Category 6 ratification an industry milestone

It is gratifying to note that TIA TR-42.7 has met all eight objectives that were established nearly five years ago.

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It is gratifying to note that TIA TR-42.7 has met all eight objectives that were established nearly five years ago.

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ANSI/TIA-568-B.2-1, the official designation of the Category 6 standard, was published on June 20. The publication of these specifications marks a milestone for the cabling industry as a whole, and for many individuals who worked diligently on the project.

The Telecommunications Industry Association (TIA-www.tiaonline.org) first discussed Category 6 at the TR-41.8.1 meeting in Quebec City on August 20, 1997. Based on these initial discussions, a list of eight objectives was established during a teleconference later that month. The objectives were:

  1. Significant improvement over Category 5. Proposed delta is at least two times the Category 5 frequency specification (200 MHz). For a next-generation channel, the maximum attenuation and minimum multi-disturber near-end crosstalk difference shall be similar to the Category 5 channel at 100 MHz.
  2. Next-generation cabling shall continue the sequential progression of Categories originally developed by TIA TR-41.8.1.
  3. Next-generation cabling shall be backward-compatible with existing Category 5 cabling; i.e., it will be a "strict superset of Category 5" as requested by IEEE. This means that the modular jack interface shall be maintained for all user interfaces at the work area and that "Category 6" components will be electrically compatible with those of the other categories. That is, if the components (i.e., plugs and outlets) are able to be mixed, the mated combination will at least meet the transmission re quire ments of the lower-performing component.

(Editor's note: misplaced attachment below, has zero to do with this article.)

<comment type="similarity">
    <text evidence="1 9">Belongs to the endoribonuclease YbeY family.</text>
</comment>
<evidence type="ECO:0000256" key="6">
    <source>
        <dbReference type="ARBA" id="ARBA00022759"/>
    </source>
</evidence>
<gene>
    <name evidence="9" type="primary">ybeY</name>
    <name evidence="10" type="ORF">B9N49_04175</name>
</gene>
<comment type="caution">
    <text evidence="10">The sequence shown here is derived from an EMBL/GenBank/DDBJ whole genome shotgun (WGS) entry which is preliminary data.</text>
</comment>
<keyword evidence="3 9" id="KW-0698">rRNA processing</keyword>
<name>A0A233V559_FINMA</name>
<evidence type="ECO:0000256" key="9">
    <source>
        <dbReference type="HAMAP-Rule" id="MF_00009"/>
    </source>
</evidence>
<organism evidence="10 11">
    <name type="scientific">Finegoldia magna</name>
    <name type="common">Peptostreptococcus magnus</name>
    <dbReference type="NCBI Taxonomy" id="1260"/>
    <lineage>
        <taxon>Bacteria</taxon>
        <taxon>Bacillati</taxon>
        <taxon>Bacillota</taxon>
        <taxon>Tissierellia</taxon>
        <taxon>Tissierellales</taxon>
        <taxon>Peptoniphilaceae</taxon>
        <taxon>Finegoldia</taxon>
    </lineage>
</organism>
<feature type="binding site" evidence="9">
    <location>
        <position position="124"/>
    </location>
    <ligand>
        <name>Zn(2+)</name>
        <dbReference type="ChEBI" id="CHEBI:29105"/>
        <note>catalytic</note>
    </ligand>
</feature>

4. Next-generation cabling shall meet the horizontal cabling topol ogy (100 meters) as specified in TIA-568-A and TIA-569-A.
  5. Next-generation cabling shall be a system specification including procedures for laboratory and field testing, installation practices, and other practical considerations (e.g., reliability, durability).
  6. TIA TR-41.8.1 will actively solicit input from application committees such as IEEE and ATM Forum to incorporate the needs of future applications, including new parameters.
  7. TIA UTP Systems task group will provide input to ICEA to harmonize with the development of extended-frequency cable specifications.
  8. TIA TR-41.8.1 will develop detailed technical requirements for connecting-hardware transmission for next-generation cabling, based on an applied statistical model, combined with known constraints on channel and cable requirements.

Of course, some things have changed since August 1997. The TR-41.8 subcommittee is now the TR-42 Engineering Committee, and the group responsible for the Category 6 specifications is the TR-42.7 Telecommunications Copper Cabling Systems Committee.